The Department of Agriculture, Fisheries and Forestry has received several enquiries recently about the potential use of mRNA vaccines in livestock.
Many of these enquiries are in response to misinformation circulating on the internet, such as articles implying that the Australian Government is advocating to vaccinate livestock with mRNA vaccines and that it is not safe to consume animal products derived from these vaccinated livestock.
These statements are false.
Authorisation of mRNA vaccines for use in animals in Australia would require regulatory approvals from the Australian Pesticides and Veterinary Medicines Authority (APVMA) and, depending on the nature of the vaccine, other regulatory bodies.
mRNA vaccines for animals are in the research and development phase worldwide and are a promising technology. We have seen through the COVID-19 pandemic that mRNA vaccines can be made rapidly, can be easily adapted to protect against new virus strains, and can allow for diagnostic testing to identify whether an animal is naturally infected or vaccinated. With a proper regulatory program in place to ensure their safety, these vaccines may one day prove to be safe and efficacious for use in Australian livestock.
The Australian Government, together with the New South Wales and Queensland governments and Meat & Livestock Australia, are investing in a $4.95 million project to support research into mRNA vaccines for livestock, including for lumpy skin disease.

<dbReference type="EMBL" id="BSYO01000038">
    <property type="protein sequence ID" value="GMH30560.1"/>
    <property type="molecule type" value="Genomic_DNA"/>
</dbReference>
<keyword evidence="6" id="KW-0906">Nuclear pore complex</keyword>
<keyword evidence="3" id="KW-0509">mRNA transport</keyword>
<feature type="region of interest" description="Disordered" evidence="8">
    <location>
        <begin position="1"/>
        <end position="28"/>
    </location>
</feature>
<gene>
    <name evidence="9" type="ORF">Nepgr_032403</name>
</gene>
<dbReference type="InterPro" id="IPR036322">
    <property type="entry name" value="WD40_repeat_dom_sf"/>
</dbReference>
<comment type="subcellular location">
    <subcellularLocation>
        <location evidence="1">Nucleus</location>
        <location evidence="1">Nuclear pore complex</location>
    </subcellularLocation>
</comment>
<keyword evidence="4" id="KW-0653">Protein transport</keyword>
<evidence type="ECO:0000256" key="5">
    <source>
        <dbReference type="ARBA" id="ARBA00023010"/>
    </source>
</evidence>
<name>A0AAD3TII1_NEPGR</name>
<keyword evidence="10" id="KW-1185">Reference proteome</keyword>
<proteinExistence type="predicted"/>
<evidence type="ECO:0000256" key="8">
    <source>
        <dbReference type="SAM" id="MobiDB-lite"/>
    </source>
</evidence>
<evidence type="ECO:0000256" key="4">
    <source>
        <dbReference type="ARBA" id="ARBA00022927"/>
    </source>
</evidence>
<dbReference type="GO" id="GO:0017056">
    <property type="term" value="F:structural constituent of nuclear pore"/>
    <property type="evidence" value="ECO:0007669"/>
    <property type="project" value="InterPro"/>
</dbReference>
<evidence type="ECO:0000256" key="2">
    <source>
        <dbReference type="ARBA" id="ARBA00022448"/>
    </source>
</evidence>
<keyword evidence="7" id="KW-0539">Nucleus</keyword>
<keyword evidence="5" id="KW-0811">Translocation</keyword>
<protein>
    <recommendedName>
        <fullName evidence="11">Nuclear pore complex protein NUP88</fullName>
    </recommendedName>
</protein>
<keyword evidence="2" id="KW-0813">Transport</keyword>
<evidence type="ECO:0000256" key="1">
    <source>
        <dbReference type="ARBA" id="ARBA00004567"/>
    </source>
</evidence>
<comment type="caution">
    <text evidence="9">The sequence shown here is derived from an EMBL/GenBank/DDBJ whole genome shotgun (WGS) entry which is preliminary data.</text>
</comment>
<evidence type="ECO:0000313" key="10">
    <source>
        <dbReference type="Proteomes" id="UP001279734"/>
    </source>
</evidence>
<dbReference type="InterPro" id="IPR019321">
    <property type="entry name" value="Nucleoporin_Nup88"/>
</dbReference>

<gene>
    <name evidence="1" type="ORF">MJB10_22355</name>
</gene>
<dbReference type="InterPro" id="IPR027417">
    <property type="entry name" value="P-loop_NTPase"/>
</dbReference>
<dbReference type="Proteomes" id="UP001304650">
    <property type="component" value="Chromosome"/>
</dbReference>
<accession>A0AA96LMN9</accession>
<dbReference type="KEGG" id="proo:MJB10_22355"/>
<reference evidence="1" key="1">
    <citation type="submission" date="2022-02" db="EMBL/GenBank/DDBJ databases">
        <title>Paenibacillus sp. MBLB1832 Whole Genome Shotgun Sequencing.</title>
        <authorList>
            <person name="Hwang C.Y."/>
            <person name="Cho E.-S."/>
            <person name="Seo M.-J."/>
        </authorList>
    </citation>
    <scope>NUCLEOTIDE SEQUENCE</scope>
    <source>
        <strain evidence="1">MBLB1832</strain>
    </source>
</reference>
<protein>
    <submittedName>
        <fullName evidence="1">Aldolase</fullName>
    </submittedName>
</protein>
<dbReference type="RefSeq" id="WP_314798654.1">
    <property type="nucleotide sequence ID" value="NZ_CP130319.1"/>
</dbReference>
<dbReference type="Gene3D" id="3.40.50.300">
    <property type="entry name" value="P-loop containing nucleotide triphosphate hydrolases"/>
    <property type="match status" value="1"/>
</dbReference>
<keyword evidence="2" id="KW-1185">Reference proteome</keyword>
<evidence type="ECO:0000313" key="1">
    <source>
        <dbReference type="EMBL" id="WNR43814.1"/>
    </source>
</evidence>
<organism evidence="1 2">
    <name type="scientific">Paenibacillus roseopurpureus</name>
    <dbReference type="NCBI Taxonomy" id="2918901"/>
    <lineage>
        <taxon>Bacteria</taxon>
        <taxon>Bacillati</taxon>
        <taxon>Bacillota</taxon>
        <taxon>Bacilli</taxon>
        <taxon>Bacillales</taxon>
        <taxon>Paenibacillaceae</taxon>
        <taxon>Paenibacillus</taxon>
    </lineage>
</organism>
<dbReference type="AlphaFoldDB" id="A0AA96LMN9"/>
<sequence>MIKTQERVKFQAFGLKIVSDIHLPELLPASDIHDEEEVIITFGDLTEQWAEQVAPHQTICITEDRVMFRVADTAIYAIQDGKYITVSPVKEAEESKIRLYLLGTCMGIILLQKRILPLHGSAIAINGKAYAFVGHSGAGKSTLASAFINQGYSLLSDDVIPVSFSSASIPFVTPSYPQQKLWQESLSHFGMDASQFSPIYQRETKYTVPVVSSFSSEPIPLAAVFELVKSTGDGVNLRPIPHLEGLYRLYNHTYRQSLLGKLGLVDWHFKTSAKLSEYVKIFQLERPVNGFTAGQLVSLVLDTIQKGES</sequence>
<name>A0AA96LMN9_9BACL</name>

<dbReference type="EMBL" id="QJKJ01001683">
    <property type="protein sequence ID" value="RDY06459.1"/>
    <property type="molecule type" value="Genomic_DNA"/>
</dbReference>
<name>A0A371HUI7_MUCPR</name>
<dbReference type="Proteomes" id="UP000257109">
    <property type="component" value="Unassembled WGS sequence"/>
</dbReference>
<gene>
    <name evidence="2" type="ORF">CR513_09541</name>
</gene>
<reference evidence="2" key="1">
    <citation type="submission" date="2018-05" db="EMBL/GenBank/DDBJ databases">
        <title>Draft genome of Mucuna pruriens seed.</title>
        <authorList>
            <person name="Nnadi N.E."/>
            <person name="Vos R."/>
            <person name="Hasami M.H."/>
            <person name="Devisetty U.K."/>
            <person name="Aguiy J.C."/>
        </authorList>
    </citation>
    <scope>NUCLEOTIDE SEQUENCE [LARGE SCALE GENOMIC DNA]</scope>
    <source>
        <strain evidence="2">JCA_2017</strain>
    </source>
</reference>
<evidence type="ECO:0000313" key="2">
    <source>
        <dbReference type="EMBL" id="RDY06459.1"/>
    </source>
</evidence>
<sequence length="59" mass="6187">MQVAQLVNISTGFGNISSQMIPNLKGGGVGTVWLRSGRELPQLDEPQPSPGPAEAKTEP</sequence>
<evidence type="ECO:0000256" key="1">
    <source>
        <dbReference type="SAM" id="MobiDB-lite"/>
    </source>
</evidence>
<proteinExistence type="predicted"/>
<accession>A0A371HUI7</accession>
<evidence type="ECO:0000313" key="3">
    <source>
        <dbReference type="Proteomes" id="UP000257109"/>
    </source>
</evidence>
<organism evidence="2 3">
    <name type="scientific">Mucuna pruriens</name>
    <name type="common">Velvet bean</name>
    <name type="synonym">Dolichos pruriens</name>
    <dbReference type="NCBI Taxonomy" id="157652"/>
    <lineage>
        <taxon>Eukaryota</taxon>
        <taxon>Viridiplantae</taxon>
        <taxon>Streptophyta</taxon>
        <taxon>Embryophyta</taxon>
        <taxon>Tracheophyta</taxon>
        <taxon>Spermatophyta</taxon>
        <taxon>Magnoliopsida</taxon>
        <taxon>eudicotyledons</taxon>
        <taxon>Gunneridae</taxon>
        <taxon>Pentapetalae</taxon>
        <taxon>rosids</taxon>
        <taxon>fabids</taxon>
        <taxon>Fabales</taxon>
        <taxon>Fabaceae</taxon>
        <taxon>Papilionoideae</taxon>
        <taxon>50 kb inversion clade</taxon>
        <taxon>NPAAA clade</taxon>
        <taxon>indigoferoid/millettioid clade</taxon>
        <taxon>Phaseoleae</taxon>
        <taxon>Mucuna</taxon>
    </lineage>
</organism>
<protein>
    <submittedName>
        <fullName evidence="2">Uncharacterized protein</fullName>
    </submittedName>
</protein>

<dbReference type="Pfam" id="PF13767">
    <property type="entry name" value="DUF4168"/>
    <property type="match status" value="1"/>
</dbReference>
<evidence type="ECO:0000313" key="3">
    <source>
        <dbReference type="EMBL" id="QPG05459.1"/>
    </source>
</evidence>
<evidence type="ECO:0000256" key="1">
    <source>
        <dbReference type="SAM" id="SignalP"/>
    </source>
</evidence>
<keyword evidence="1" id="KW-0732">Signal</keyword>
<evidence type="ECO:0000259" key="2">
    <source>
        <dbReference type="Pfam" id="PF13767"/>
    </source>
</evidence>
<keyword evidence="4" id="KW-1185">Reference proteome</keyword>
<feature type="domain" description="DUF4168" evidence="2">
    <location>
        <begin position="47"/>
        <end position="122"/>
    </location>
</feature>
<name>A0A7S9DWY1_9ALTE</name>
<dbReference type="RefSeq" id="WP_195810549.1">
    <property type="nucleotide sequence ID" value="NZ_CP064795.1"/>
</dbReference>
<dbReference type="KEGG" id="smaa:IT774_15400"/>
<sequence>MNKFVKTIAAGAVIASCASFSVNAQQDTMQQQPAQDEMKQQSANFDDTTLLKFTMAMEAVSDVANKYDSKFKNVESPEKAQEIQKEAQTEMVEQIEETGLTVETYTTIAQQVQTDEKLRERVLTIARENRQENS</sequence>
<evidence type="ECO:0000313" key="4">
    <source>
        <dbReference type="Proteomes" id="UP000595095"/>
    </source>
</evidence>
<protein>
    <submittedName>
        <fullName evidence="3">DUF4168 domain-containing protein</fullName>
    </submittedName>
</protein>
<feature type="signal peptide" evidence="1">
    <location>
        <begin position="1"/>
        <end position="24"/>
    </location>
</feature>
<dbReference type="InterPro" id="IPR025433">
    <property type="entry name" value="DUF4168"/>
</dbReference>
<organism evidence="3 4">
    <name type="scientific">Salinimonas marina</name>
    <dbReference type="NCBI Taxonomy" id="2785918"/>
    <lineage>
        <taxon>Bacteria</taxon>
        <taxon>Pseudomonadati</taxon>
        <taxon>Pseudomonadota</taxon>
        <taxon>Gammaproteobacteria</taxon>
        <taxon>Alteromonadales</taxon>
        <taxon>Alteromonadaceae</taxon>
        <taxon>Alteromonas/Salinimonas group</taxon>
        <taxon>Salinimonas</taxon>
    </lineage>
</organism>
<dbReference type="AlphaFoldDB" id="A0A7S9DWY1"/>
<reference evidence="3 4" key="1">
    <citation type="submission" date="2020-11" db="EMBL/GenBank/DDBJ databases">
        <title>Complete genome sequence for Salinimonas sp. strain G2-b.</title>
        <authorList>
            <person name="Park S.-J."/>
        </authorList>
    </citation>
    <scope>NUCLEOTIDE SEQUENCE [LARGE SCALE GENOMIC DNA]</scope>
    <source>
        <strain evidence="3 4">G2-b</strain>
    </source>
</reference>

The APVMA is actively engaging with industry, researchers and state and territory governments in its regulatory approach to veterinary mRNA vaccine technology. Currently there are no mRNA vaccines authorised for use in animals in Australia, and the Australian government is not advocating to vaccinate livestock with mRNA vaccines.
Should a successful mRNA veterinary vaccine be developed, a rigorous risk-based assessment process would be undertaken before the vaccine would be available for use in livestock in Australia.
In anticipation of the development of these vaccines, the APVMA is developing a regulatory framework for mRNA veterinary vaccines that will include information on data requirements. This framework will ensure that any new vaccine is effective, safe, and appropriate for use in animals. It will also ensure that it is safe for people who consume animal products derived from vaccinated livestock; safe for the environment; and safe for the people who administer the vaccine to animals.
Even if the research and development for mRNA vaccines is successful, it will take time before vaccines are commercially available, subject to APVMA approval processes.